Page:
The area selected for the focus of COMDEKS activities in Namibia is the Ipumbu-ya-Shilongo Conservancy, located in the Otomanzi and Uuvuudhiya constituencies, in the Oshana and Omusati regions of northern Namibia. The Ipumbu-ya-Shilongo lies within a trans-boundary wetland shared almost equally between Angola and Namibia. This trans-boundary wetland is called the Cuvelai-Etosha Basin. The Cuvelai-Etosha Basin consists of hundreds of drainage channels (called iishana, singular oshana – in the local language) that emerge and diverge hundreds of times. The conservancy was officially gazetted by the Republic of Namibia in April 2012. Spreading across 154,800 hectares, it is one of approximately 70 conservancies in the country in which community members manage and benefit from their resources jointly on a local level. Through the creation of a system of conservancies, Namibian land policy allows communities to proactively address habitat conservation and natural resource protection. Conservancies are created within existing communal areas where local community leaders enter into collaborative management agreements with state. Members of the conservancy are given shared rights to the land, which cannot be entered or occupied without permission from local authorities and the conservancy.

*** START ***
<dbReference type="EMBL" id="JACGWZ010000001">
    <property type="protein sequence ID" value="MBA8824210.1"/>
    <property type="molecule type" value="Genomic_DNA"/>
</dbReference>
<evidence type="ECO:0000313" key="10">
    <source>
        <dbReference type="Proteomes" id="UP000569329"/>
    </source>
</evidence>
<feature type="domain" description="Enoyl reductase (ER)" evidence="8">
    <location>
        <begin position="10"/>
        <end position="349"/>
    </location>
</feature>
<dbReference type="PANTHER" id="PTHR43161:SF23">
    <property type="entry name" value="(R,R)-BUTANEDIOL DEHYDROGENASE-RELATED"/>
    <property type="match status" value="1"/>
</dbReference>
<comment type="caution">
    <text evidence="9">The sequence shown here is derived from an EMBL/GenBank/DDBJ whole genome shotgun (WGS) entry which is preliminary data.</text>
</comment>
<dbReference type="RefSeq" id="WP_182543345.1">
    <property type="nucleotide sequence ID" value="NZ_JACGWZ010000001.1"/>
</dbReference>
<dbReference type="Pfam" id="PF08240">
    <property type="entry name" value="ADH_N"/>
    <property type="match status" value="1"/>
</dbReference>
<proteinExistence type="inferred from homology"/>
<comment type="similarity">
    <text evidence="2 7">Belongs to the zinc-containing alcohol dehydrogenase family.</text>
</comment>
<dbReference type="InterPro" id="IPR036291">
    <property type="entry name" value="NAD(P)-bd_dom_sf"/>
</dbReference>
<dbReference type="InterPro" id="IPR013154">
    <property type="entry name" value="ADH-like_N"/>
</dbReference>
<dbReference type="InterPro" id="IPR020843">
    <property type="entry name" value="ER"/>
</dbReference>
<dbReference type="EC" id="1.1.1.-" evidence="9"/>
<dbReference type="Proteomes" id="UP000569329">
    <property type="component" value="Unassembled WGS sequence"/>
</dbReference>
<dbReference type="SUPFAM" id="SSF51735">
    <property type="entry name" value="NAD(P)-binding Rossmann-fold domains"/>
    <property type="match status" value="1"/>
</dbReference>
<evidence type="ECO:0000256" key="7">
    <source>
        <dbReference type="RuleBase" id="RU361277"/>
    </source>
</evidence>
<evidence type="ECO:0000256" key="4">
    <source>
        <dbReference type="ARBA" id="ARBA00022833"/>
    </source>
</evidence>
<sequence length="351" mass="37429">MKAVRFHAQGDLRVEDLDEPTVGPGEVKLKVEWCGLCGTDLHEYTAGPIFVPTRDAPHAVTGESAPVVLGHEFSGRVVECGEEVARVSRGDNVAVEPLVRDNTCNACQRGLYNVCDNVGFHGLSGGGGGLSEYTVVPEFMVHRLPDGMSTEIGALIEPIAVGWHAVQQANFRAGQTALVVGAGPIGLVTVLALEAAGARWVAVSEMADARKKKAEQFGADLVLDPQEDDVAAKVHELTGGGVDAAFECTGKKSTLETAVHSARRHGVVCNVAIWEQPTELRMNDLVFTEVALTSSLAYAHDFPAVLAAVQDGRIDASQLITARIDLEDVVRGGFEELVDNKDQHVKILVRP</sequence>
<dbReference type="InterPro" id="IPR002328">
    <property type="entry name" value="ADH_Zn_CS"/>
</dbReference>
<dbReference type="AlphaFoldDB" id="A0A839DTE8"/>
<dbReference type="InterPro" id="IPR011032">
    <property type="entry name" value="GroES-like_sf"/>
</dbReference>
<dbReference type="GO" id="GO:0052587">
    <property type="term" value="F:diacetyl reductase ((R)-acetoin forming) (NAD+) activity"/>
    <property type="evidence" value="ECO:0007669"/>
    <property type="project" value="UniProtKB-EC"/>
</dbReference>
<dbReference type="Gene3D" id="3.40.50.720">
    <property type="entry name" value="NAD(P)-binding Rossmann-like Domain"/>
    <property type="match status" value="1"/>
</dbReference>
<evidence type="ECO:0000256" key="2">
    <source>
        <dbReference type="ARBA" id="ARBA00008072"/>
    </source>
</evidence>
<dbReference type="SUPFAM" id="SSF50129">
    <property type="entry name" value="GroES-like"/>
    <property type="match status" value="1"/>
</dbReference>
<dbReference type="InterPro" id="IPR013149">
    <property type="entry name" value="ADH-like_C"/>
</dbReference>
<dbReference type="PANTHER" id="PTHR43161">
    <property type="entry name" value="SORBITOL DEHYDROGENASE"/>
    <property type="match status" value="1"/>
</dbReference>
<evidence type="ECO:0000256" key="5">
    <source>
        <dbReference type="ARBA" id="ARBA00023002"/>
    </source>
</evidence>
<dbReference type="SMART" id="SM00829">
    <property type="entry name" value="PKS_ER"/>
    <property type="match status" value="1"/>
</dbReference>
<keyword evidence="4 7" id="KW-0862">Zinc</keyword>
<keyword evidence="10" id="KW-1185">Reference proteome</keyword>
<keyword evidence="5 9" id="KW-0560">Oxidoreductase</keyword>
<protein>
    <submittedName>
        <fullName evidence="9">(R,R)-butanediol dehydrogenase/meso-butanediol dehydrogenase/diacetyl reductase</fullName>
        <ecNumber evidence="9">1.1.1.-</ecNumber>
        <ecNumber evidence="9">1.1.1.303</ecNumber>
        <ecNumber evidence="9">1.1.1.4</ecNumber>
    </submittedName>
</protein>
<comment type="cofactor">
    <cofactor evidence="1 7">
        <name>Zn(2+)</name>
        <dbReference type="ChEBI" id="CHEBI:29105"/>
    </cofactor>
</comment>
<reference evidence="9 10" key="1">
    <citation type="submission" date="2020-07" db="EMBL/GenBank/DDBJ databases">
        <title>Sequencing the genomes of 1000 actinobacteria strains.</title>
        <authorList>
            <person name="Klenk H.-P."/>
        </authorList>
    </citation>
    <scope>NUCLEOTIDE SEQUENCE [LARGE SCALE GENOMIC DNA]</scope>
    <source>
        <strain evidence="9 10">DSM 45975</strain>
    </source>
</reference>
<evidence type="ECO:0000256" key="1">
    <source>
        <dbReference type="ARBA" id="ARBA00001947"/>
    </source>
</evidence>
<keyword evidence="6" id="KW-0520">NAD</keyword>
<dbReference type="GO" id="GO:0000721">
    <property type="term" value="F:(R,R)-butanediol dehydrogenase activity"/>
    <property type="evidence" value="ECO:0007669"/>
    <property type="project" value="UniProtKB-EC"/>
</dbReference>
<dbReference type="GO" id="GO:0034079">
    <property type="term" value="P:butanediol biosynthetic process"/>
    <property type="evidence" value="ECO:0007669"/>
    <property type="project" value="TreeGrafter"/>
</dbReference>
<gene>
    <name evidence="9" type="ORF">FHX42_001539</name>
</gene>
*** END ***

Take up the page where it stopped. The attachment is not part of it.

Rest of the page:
Land use in Ipumbu-ya-Shilongo is divided into three distinctive zones –crop farming, livestock farming and conservation and tourism. Approximately 75% of the land, is dedicated mostly to crop and livestock farming. The remainder of the land, in the southern part of the conservancy is dedicated to tourism and conservation efforts. The largest challenge facing the target landscape universally across the three zones is scarcity of water. There is lack of availability of permanent and sufficient sources of non-saline water. The landscape, located in a semi-arid area with relatively poor soil quality, is very susceptible to drought and flooding, and the majority of the population relies on the iishana (drainage channels) which collect water in low areas. However, these are not a reliable source of consistently available, clean water. This scarcity is putting increasing pressure on the ecology of the region, agricultural production, and well-being of local communities in Ipumbu-ya-Shilongo.